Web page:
So glad you liked them! Yes, you're right about scooping! I fluff, scoop with a flour scooper thingy, and then sprinkle it into the measuring cup, and then sweep. But some people like to scoop straight away. In the end, it's really what method and result you are happiest with. Not sure about anyone else, but when I make a new recipe and it sucks, or if I screw up one of my own, it ruins my day.
mrslarkin October 26, 2010
Wow! Those look yummy! I must retract my weight comment. Looks like most flours weigh 120 grams per cup. So it must be how it is sifted that affects how much it weighs. This recipe seems a little wacky with the measurements, though. Since you went by weight and got twice the volume, I'm guessing the flour's weight is incorrect on the recipe. Out of curiosity, I just tested this: when I fluff, scoop and sweep 1 1/4 cups of the King Arthur, I get 158 grams.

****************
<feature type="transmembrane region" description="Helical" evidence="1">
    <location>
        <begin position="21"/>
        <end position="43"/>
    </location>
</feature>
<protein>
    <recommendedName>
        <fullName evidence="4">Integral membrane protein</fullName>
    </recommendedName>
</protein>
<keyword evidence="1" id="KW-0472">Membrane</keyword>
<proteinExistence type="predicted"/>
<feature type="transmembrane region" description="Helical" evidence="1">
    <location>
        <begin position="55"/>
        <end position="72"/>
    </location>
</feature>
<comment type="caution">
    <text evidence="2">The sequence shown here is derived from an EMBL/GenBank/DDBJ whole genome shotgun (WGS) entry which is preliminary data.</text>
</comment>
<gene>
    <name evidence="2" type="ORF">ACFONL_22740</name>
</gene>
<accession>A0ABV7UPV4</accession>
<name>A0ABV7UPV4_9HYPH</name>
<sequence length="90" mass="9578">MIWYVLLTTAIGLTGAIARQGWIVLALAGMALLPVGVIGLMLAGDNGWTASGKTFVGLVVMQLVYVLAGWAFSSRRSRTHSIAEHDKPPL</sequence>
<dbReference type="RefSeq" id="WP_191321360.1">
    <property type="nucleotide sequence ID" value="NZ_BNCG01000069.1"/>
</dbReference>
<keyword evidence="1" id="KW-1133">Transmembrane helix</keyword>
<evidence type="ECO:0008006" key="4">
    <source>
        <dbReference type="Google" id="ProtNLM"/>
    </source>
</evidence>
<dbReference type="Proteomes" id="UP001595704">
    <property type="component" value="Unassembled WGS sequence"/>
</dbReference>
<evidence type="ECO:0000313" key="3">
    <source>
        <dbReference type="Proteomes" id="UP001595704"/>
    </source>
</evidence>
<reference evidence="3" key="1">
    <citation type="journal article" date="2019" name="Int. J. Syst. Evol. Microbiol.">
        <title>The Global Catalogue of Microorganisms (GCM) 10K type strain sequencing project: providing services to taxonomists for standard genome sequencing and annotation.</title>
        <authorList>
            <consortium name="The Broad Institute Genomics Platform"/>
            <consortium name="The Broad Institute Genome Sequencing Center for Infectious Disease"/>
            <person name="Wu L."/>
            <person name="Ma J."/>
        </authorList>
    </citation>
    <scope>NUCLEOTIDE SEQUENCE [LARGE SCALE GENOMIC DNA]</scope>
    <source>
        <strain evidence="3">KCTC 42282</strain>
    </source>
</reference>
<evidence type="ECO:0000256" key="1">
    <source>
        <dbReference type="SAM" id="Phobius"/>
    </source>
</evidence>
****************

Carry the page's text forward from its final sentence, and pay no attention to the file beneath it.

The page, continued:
pixellle October 26, 2010
They're good! Buttery and tender and a bit spicy, and a little bit different. I'd definitely go with the lesser flour amount, the volume listed, 1 1/4 cups.

By the way, I didn't scoop and sweep, but used a large spoon to sprinkle the flour to fill the measuring cup, something I've learned as being pretty close to sifting first. Scooping can compact the flour. Of course, I'll scoop and sweep for pancakes, but when I want to be a bit more precise, I'll sprinkle the flour into the measuring cup by serving spoon.

Thanks for all your help! I love the speed of the responses! I've always wanted a cooking-savvy friend I could ask questions of in the thick of things. Now it looks like I've got my wish!
pierino October 26, 2010
I agree with the advice you've received so far. There will be a difference in weight v volume between American and European flour. But drbabs is correct in suggesting that it could be a badly written recipe. Also be sure to accurately tare the vessel (cup or bowl) that you will pouring the flour into.
pixellle October 26, 2010
Here's the link to the recipe:

pixellle October 26, 2010